“He is a pleasure to work with,” Kocurek said of Goudge. “He has the instincts of a field geologist; he is intuitive, and he sees the whole complex package.”

Goudge grew up in Canada and earned a Bachelor of Science in geological engineering from Queen’s University. Through the help of a professor, he discovered the world(s) of planetary sedimentology, though he enjoyed spending time outdoors in the field long before that.

“Just being at an outcrop and investigating rocks up close is really fun, especially in a group of geoscientists,” Goudge said. “Almost by design you’re going to places that have some type of natural beauty.”

After earning his master’s and doctorate in geological science at Brown University, Goudge was accepted to the Jackson School’s distinguished postdoctoral program. Collaborating with the Jackson School’s top-ranking sedimentology faculty, Goudge sought to learn from them more about the sedimentary processes happening on Earth.

“[I wanted] to focus more on the terrestrial aspects of things to try to broaden my horizons,” Goudge said. “There’s a strong group here. It’s been a really enlightening several years, and it’s been really fun to bring a different perspective.”

Associate Professor Wonsuck Kim, who worked with Goudge on research cutting-edge of 3-D seismic reflection technology on both Earth and Mars, said that in addition to collaborating well with faculty, he was impressed with how Goudge interacts with students.

“Goudge is an expert on remote sensing, his specialty is greatly appreciated because it adds a new, nice collaboration between the experimentalists,” Kim said. “He worked very hard and was very kind to my graduate students. He naturally became a good colleague and sacrificed his time to help others which is key to his success.”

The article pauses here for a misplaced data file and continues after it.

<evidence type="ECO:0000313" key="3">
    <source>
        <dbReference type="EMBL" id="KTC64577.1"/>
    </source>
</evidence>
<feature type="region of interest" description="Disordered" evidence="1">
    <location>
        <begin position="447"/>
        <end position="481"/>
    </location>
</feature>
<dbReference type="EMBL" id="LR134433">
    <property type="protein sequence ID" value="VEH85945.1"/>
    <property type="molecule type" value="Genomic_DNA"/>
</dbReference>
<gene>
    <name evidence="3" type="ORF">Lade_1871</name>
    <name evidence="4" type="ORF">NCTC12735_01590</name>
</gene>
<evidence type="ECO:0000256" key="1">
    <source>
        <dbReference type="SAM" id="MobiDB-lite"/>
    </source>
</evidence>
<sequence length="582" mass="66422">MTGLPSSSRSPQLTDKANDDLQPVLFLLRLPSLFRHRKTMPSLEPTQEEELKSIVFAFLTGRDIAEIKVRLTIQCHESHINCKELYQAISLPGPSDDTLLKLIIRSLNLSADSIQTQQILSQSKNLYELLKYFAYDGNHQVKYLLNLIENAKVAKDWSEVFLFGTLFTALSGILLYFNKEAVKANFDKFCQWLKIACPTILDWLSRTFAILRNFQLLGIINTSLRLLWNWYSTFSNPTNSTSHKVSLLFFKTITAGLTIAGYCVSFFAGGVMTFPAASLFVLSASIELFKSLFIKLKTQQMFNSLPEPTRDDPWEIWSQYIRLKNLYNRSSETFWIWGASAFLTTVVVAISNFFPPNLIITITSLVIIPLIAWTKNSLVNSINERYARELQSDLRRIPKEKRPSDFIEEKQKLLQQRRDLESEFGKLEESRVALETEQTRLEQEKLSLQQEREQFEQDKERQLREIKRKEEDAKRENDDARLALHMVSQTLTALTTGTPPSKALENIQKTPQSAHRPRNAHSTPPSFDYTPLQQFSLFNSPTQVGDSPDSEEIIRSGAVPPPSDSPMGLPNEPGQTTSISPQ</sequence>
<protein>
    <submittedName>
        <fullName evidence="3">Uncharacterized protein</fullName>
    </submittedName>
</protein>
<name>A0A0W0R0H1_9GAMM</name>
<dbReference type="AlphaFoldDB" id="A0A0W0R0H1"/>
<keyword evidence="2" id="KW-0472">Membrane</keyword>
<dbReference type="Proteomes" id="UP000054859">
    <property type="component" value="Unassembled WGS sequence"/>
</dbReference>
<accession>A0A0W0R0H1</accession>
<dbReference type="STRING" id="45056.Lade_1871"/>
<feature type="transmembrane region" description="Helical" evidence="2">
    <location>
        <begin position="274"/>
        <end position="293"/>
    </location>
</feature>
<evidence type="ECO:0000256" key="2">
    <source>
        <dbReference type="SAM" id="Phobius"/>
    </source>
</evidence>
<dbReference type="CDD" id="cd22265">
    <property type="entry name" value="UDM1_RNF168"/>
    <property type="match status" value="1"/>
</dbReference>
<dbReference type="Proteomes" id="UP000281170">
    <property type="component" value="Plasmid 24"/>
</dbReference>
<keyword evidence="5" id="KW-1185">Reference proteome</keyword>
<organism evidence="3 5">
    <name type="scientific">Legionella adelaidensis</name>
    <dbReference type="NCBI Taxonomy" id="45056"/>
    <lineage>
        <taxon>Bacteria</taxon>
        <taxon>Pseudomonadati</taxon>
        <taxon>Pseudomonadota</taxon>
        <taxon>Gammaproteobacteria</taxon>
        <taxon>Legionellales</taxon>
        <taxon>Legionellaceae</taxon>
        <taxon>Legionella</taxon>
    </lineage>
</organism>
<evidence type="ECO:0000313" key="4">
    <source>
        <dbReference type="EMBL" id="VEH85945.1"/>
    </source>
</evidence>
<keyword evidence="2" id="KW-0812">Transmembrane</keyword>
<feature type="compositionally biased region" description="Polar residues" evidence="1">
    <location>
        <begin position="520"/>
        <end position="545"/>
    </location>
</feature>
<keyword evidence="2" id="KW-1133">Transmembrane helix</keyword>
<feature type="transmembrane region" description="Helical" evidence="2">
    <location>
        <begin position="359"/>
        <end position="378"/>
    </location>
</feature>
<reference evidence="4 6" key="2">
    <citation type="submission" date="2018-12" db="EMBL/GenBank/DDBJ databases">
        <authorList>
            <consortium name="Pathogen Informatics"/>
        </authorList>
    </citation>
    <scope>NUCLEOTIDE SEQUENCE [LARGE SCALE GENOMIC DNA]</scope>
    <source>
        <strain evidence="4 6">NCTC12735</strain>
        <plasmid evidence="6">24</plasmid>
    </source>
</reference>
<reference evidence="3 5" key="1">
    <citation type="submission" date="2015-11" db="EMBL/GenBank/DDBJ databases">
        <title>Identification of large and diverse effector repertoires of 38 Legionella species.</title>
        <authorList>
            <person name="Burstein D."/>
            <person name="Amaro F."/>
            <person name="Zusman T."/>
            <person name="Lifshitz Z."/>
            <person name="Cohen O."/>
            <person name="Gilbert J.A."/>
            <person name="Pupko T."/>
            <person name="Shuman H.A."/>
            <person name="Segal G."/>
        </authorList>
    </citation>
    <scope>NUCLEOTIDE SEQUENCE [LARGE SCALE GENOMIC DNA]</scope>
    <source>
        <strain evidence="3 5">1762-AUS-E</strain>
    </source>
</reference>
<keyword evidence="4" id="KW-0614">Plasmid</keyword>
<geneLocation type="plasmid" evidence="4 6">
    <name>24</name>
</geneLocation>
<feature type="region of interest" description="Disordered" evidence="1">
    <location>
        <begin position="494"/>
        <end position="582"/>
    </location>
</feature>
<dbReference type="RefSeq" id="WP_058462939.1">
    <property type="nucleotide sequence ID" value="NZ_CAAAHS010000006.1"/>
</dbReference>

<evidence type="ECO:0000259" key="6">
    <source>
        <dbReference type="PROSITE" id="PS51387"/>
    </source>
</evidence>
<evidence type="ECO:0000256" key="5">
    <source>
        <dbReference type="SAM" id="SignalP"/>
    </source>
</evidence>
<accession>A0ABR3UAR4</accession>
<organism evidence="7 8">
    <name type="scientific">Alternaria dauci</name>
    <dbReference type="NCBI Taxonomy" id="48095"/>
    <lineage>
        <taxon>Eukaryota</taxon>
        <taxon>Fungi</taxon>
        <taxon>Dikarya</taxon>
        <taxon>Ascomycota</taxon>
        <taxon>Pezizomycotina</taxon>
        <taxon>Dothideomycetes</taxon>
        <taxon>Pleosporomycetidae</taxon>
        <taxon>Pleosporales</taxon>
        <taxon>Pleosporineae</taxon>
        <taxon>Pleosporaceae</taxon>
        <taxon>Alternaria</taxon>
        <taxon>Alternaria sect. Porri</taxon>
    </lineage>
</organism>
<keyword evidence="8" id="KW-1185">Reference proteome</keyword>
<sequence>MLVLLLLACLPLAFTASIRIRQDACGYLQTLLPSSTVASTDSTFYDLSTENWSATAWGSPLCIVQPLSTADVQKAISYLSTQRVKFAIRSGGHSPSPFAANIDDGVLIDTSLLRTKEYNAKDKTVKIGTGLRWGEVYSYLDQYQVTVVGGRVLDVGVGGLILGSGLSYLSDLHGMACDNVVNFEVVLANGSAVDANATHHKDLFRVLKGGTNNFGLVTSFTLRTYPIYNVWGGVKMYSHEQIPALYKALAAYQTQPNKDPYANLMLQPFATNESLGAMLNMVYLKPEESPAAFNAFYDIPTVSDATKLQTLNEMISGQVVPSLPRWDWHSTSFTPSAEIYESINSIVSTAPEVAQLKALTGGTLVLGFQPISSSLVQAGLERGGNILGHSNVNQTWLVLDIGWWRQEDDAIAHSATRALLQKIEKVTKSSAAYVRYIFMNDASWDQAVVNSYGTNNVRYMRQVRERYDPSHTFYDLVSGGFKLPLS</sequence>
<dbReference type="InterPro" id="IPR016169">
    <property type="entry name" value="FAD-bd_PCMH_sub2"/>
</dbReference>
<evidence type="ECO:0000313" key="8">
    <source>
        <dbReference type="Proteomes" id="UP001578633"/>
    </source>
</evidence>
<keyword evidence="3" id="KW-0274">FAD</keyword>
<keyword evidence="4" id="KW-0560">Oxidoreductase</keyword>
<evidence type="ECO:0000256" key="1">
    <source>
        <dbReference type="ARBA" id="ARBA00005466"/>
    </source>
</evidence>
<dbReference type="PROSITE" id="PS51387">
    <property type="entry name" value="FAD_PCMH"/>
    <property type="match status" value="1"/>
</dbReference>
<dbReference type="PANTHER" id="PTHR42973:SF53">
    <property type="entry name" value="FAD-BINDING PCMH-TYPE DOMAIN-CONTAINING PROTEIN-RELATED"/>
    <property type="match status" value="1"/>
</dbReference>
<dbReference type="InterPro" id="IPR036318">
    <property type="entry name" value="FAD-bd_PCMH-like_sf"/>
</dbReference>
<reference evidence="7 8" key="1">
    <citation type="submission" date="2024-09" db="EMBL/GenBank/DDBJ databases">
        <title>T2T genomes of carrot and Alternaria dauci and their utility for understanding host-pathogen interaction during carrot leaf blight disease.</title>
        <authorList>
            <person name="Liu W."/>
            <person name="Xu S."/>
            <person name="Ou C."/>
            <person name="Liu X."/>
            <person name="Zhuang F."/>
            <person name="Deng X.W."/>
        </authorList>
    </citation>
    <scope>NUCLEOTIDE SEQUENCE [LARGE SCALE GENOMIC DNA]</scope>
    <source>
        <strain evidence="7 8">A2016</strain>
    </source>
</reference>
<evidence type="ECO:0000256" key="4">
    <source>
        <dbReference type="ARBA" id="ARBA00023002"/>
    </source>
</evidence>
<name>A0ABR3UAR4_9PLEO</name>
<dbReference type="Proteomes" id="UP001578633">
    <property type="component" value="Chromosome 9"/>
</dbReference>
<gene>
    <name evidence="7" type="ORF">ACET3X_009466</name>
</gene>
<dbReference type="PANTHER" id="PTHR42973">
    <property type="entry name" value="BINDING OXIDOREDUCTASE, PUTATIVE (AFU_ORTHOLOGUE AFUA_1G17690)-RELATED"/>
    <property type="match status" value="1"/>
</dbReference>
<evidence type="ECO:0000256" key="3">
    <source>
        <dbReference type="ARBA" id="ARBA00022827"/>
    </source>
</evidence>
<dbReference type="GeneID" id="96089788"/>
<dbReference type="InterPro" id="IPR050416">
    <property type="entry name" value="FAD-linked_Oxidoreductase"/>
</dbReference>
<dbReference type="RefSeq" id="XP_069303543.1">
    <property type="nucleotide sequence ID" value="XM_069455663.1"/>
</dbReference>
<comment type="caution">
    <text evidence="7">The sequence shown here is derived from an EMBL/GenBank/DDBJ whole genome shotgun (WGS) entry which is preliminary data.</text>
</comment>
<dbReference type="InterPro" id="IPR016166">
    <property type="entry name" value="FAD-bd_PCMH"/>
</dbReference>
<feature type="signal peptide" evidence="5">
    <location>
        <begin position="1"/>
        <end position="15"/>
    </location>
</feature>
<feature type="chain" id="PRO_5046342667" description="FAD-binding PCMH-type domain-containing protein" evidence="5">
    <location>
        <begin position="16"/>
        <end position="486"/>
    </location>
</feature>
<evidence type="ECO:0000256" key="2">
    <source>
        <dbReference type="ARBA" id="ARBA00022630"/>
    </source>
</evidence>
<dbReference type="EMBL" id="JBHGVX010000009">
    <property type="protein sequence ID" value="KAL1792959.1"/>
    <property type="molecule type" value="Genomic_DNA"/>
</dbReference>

Goudge said he is looking forward to communicating with students in his research group, which he plans to be as diverse as possible.

“The major career goal for myself, as much as doing interesting science, is also training young scientists,” Goudge said. “The need to increase diversity in all sorts of aspects across STEM fields is an issue that I personally think about a lot. It’s an important aspect of science that is often overlooked — the human aspect of it.”

Goudge has been an advocate for not only better representation of the field, but better communication of research. In graduate school he ran a program where geology graduate students would provide hands-on science training for elementary-aged kids. In addition, he is a member of the Geoscience Empowerment Network (GEN), which promotes issues surrounding diversity across the Jackson School.

Goudge said he will continue to jump at any opportunity to participate in public outreach. After all, people love Mars.

“Most of what we do is funded at some level by the taxpayers, so you owe the general taxpayer your science … plus it’s just fun,” he said.